I’ve had the pleasure of teaching Intro to HTML/CSS for Girl Develop It here in Philly since our inaugural class! Sharing my knowledge of front-end code with women who want to learn it has been incredibly rewarding and one of my favorite things to do! GDI has chapters throughout the world and I’ve been asked a few times to share advice to first-time teachers about to head up a class.
- Don’t read/recite the slides - use them as a guide but make sure you are brining your expertise to the class. That’s what makes it different than the students reading the slides themselves.
- Make sure the students have access to the slides and the materials before class so they can have it locally on their machine - sometimes it’s hard to see the projector if it’s too bright or if the room is long/the student is in back of the room
- Encourage questions!
- If people ask questions that are beyond the scope of the course, don’t shoot it down. Be sure to touch on the subject and where they can find more info if they want to seek out more. The pacing of beginner classes can vary greatly, so don’t go too fast, but enable those with a more solid understanding to push themselves further.
- Make sure the TA’s feel comfortable helping people out while you continue. There’s a LOT to cover in these the short span of an intro class, so you don’t want to stop the whole class for a how to question about how to copy/paste - but you should stop the class if the question is applicable to everyone.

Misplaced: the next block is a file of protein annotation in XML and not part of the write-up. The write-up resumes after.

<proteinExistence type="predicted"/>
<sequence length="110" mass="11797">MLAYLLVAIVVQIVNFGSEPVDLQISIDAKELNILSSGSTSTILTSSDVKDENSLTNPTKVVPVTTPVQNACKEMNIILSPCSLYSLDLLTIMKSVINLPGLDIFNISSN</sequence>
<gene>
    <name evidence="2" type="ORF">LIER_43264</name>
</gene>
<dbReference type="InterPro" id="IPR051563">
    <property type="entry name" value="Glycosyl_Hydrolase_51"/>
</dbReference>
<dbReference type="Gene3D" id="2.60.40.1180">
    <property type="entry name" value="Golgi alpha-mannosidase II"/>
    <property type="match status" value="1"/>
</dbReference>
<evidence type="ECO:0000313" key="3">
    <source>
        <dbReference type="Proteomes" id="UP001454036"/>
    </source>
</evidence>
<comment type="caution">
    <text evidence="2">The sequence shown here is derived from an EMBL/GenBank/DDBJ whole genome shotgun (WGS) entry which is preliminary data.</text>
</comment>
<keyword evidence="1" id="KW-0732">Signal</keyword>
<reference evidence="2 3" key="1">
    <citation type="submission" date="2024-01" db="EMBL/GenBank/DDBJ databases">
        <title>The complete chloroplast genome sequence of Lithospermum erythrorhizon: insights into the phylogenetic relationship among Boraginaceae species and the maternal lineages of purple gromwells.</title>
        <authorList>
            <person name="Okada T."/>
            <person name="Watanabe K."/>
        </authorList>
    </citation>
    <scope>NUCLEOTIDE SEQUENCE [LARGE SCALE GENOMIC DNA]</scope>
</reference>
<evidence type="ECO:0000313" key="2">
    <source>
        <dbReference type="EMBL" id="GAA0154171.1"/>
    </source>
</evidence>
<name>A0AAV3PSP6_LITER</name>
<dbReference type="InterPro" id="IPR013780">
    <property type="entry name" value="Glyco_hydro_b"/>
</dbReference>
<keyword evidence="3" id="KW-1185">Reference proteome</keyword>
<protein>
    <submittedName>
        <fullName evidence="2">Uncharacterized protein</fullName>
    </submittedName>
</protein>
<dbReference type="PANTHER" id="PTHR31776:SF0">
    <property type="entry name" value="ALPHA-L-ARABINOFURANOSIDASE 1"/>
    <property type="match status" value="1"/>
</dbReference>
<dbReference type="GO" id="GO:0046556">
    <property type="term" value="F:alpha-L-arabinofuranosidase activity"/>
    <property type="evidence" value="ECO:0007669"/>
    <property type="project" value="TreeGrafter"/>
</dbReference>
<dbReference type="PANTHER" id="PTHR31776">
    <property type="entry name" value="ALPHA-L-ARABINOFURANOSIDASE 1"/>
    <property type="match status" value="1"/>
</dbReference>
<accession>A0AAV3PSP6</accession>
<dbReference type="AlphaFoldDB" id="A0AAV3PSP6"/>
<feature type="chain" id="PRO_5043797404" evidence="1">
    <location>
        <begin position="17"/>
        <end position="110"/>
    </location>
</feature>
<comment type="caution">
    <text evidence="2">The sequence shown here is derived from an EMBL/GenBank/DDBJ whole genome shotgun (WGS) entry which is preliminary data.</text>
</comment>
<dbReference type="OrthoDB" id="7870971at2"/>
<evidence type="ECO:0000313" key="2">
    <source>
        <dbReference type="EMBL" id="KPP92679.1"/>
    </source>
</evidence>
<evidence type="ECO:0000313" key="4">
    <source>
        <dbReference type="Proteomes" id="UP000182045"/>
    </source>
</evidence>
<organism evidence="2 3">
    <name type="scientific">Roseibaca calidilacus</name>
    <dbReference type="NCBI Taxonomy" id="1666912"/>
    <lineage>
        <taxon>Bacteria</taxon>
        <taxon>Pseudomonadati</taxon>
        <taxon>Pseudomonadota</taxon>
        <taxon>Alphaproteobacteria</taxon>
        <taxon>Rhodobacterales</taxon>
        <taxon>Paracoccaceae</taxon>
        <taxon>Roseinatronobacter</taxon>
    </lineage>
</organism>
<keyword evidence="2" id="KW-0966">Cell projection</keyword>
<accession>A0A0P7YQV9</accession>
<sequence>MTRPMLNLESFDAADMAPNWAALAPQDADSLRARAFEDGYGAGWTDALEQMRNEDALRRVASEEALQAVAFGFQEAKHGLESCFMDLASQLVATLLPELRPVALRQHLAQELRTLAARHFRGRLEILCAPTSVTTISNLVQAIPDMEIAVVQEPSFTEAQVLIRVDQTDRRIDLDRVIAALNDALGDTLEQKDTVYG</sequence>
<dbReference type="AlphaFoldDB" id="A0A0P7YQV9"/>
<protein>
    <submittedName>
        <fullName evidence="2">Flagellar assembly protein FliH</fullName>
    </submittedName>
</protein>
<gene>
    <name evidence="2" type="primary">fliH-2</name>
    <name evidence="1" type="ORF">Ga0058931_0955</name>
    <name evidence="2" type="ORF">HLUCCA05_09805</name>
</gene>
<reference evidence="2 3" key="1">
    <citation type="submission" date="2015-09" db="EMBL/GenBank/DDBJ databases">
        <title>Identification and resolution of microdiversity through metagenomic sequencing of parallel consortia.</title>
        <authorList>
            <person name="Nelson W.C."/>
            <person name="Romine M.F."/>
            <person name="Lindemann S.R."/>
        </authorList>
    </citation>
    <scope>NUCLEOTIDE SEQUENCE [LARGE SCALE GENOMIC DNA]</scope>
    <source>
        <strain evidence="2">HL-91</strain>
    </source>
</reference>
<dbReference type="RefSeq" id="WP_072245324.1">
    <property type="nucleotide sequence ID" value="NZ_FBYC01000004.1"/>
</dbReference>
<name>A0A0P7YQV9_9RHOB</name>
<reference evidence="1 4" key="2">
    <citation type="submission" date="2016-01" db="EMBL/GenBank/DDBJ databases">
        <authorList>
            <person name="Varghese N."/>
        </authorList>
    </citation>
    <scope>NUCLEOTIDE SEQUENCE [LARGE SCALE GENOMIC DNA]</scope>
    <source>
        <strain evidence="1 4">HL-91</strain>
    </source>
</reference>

- Take scheduled breaks and let students know at the beginning of class when it will be. This helps ease their minds in regards to things like parking meter refills, lunch, brain timeouts.
- Go around the room and ask how people are doing. Some people will not ask for help until pressed. I can’t tell you how many times you can say “any questions?” and everyone will say no. But go around the room and up to someone and say ‘hows it going?” and questions will start pouring out.
- HAVE FUN!! :)
I’m also currently teaching Intro to HTML on Skillshare. Teaching without feedback from being in the same room is a completely different ballgame! Remember that the energy of an in-person class can really add to the experience and use that to keep the class fun and engaging!